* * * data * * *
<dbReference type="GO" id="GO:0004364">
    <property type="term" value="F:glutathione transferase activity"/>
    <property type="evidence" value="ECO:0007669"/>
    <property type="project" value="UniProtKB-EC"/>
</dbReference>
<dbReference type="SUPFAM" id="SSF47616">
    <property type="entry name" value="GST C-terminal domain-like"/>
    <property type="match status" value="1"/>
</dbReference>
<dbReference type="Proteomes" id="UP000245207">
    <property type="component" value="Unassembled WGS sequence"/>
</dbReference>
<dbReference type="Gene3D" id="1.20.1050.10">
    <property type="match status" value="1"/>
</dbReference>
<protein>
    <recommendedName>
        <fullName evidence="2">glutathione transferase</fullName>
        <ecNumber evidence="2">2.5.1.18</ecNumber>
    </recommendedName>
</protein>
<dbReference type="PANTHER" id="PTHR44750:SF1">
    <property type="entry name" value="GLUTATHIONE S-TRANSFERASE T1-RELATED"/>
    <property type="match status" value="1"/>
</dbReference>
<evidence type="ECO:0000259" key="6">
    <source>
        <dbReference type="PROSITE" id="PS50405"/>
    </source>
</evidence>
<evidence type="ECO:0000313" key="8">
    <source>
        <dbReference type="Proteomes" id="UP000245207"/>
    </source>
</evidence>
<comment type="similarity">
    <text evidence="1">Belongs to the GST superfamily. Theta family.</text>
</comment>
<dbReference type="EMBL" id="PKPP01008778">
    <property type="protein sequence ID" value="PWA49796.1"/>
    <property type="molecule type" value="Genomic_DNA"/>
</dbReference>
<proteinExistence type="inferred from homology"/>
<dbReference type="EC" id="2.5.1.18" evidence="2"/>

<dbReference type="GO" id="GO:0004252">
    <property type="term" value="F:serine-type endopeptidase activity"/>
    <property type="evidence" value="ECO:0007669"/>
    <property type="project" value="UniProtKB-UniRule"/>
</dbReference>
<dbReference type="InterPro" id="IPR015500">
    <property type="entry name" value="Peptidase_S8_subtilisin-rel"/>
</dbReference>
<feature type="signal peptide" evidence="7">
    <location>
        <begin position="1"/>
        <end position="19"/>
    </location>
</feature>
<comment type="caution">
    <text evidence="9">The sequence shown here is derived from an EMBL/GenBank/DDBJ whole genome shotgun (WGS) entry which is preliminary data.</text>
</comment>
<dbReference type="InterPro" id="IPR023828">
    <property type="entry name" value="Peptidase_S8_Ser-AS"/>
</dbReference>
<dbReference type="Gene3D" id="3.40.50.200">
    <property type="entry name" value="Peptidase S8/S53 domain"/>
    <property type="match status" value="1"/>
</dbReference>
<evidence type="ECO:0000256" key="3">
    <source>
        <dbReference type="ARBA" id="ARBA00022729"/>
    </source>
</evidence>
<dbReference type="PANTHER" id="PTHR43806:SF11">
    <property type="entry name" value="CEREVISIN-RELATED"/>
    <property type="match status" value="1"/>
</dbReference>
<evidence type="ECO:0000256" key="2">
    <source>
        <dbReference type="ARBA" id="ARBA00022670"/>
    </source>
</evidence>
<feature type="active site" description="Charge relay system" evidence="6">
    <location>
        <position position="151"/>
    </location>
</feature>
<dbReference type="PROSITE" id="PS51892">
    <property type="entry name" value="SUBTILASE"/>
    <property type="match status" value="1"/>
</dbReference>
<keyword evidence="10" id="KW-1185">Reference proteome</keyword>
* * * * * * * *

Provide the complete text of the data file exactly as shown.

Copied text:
<dbReference type="GO" id="GO:0004364">
    <property type="term" value="F:glutathione transferase activity"/>
    <property type="evidence" value="ECO:0007669"/>
    <property type="project" value="UniProtKB-EC"/>
</dbReference>
<dbReference type="SUPFAM" id="SSF47616">
    <property type="entry name" value="GST C-terminal domain-like"/>
    <property type="match status" value="1"/>
</dbReference>
<dbReference type="Proteomes" id="UP000245207">
    <property type="component" value="Unassembled WGS sequence"/>
</dbReference>
<dbReference type="Gene3D" id="1.20.1050.10">
    <property type="match status" value="1"/>
</dbReference>
<protein>
    <recommendedName>
        <fullName evidence="2">glutathione transferase</fullName>
        <ecNumber evidence="2">2.5.1.18</ecNumber>
    </recommendedName>
</protein>
<dbReference type="PANTHER" id="PTHR44750:SF1">
    <property type="entry name" value="GLUTATHIONE S-TRANSFERASE T1-RELATED"/>
    <property type="match status" value="1"/>
</dbReference>
<evidence type="ECO:0000259" key="6">
    <source>
        <dbReference type="PROSITE" id="PS50405"/>
    </source>
</evidence>
<evidence type="ECO:0000313" key="8">
    <source>
        <dbReference type="Proteomes" id="UP000245207"/>
    </source>
</evidence>
<comment type="similarity">
    <text evidence="1">Belongs to the GST superfamily. Theta family.</text>
</comment>
<dbReference type="EMBL" id="PKPP01008778">
    <property type="protein sequence ID" value="PWA49796.1"/>
    <property type="molecule type" value="Genomic_DNA"/>
</dbReference>
<proteinExistence type="inferred from homology"/>
<dbReference type="EC" id="2.5.1.18" evidence="2"/>

<dbReference type="GO" id="GO:0004252">
    <property type="term" value="F:serine-type endopeptidase activity"/>
    <property type="evidence" value="ECO:0007669"/>
    <property type="project" value="UniProtKB-UniRule"/>
</dbReference>
<dbReference type="InterPro" id="IPR015500">
    <property type="entry name" value="Peptidase_S8_subtilisin-rel"/>
</dbReference>
<feature type="signal peptide" evidence="7">
    <location>
        <begin position="1"/>
        <end position="19"/>
    </location>
</feature>
<comment type="caution">
    <text evidence="9">The sequence shown here is derived from an EMBL/GenBank/DDBJ whole genome shotgun (WGS) entry which is preliminary data.</text>
</comment>
<dbReference type="InterPro" id="IPR023828">
    <property type="entry name" value="Peptidase_S8_Ser-AS"/>
</dbReference>
<dbReference type="Gene3D" id="3.40.50.200">
    <property type="entry name" value="Peptidase S8/S53 domain"/>
    <property type="match status" value="1"/>
</dbReference>
<evidence type="ECO:0000256" key="3">
    <source>
        <dbReference type="ARBA" id="ARBA00022729"/>
    </source>
</evidence>
<dbReference type="PANTHER" id="PTHR43806:SF11">
    <property type="entry name" value="CEREVISIN-RELATED"/>
    <property type="match status" value="1"/>
</dbReference>
<evidence type="ECO:0000256" key="2">
    <source>
        <dbReference type="ARBA" id="ARBA00022670"/>
    </source>
</evidence>
<feature type="active site" description="Charge relay system" evidence="6">
    <location>
        <position position="151"/>
    </location>
</feature>
<dbReference type="PROSITE" id="PS51892">
    <property type="entry name" value="SUBTILASE"/>
    <property type="match status" value="1"/>
</dbReference>
<keyword evidence="10" id="KW-1185">Reference proteome</keyword>